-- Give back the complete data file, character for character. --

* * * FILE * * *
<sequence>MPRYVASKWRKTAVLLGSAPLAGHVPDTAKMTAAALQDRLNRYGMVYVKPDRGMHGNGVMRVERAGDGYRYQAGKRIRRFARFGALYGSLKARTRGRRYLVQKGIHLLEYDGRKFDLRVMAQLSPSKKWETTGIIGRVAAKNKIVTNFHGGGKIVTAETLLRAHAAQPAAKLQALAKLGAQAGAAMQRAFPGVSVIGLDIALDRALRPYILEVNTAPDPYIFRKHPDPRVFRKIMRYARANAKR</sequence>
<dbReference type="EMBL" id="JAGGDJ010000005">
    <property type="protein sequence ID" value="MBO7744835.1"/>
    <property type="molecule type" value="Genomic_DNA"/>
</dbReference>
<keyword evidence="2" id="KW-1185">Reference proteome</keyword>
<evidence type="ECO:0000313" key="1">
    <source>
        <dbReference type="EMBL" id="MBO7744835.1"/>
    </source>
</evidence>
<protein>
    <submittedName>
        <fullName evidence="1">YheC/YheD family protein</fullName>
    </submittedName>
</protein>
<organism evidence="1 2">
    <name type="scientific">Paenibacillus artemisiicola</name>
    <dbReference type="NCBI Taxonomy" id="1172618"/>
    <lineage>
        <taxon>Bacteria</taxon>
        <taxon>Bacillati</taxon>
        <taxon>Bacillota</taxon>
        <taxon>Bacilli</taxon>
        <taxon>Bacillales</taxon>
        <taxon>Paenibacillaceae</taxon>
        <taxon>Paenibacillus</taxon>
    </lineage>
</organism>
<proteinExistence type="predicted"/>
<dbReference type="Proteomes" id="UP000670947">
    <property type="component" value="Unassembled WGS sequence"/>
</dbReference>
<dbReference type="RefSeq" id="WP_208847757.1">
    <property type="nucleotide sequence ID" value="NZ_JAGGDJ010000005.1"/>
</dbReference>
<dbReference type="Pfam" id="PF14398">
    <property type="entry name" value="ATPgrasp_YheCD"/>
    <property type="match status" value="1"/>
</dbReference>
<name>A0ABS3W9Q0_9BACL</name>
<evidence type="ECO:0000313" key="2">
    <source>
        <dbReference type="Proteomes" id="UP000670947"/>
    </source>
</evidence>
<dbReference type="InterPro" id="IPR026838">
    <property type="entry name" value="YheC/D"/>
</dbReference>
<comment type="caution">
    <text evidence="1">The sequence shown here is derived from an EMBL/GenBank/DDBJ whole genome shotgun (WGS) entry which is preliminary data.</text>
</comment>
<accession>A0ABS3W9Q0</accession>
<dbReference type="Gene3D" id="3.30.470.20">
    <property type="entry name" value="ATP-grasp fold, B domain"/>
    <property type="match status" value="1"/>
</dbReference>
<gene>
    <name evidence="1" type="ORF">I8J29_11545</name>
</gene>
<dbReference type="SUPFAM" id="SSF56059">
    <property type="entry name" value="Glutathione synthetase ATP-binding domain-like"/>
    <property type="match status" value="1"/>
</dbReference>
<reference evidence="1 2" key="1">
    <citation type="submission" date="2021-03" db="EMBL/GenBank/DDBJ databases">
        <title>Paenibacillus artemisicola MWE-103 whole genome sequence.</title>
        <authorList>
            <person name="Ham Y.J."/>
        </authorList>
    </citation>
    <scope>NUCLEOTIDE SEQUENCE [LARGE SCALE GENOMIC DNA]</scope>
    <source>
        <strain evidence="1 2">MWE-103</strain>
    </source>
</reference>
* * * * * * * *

<sequence>MPRYVASKWRKTAVLLGSAPLAGHVPDTAKMTAAALQDRLNRYGMVYVKPDRGMHGNGVMRVERAGDGYRYQAGKRIRRFARFGALYGSLKARTRGRRYLVQKGIHLLEYDGRKFDLRVMAQLSPSKKWETTGIIGRVAAKNKIVTNFHGGGKIVTAETLLRAHAAQPAAKLQALAKLGAQAGAAMQRAFPGVSVIGLDIALDRALRPYILEVNTAPDPYIFRKHPDPRVFRKIMRYARANAKR</sequence>
<dbReference type="EMBL" id="JAGGDJ010000005">
    <property type="protein sequence ID" value="MBO7744835.1"/>
    <property type="molecule type" value="Genomic_DNA"/>
</dbReference>
<keyword evidence="2" id="KW-1185">Reference proteome</keyword>
<evidence type="ECO:0000313" key="1">
    <source>
        <dbReference type="EMBL" id="MBO7744835.1"/>
    </source>
</evidence>
<protein>
    <submittedName>
        <fullName evidence="1">YheC/YheD family protein</fullName>
    </submittedName>
</protein>
<organism evidence="1 2">
    <name type="scientific">Paenibacillus artemisiicola</name>
    <dbReference type="NCBI Taxonomy" id="1172618"/>
    <lineage>
        <taxon>Bacteria</taxon>
        <taxon>Bacillati</taxon>
        <taxon>Bacillota</taxon>
        <taxon>Bacilli</taxon>
        <taxon>Bacillales</taxon>
        <taxon>Paenibacillaceae</taxon>
        <taxon>Paenibacillus</taxon>
    </lineage>
</organism>
<proteinExistence type="predicted"/>
<dbReference type="Proteomes" id="UP000670947">
    <property type="component" value="Unassembled WGS sequence"/>
</dbReference>
<dbReference type="RefSeq" id="WP_208847757.1">
    <property type="nucleotide sequence ID" value="NZ_JAGGDJ010000005.1"/>
</dbReference>
<dbReference type="Pfam" id="PF14398">
    <property type="entry name" value="ATPgrasp_YheCD"/>
    <property type="match status" value="1"/>
</dbReference>
<name>A0ABS3W9Q0_9BACL</name>
<evidence type="ECO:0000313" key="2">
    <source>
        <dbReference type="Proteomes" id="UP000670947"/>
    </source>
</evidence>
<dbReference type="InterPro" id="IPR026838">
    <property type="entry name" value="YheC/D"/>
</dbReference>
<comment type="caution">
    <text evidence="1">The sequence shown here is derived from an EMBL/GenBank/DDBJ whole genome shotgun (WGS) entry which is preliminary data.</text>
</comment>
<accession>A0ABS3W9Q0</accession>
<dbReference type="Gene3D" id="3.30.470.20">
    <property type="entry name" value="ATP-grasp fold, B domain"/>
    <property type="match status" value="1"/>
</dbReference>
<gene>
    <name evidence="1" type="ORF">I8J29_11545</name>
</gene>
<dbReference type="SUPFAM" id="SSF56059">
    <property type="entry name" value="Glutathione synthetase ATP-binding domain-like"/>
    <property type="match status" value="1"/>
</dbReference>
<reference evidence="1 2" key="1">
    <citation type="submission" date="2021-03" db="EMBL/GenBank/DDBJ databases">
        <title>Paenibacillus artemisicola MWE-103 whole genome sequence.</title>
        <authorList>
            <person name="Ham Y.J."/>
        </authorList>
    </citation>
    <scope>NUCLEOTIDE SEQUENCE [LARGE SCALE GENOMIC DNA]</scope>
    <source>
        <strain evidence="1 2">MWE-103</strain>
    </source>
</reference>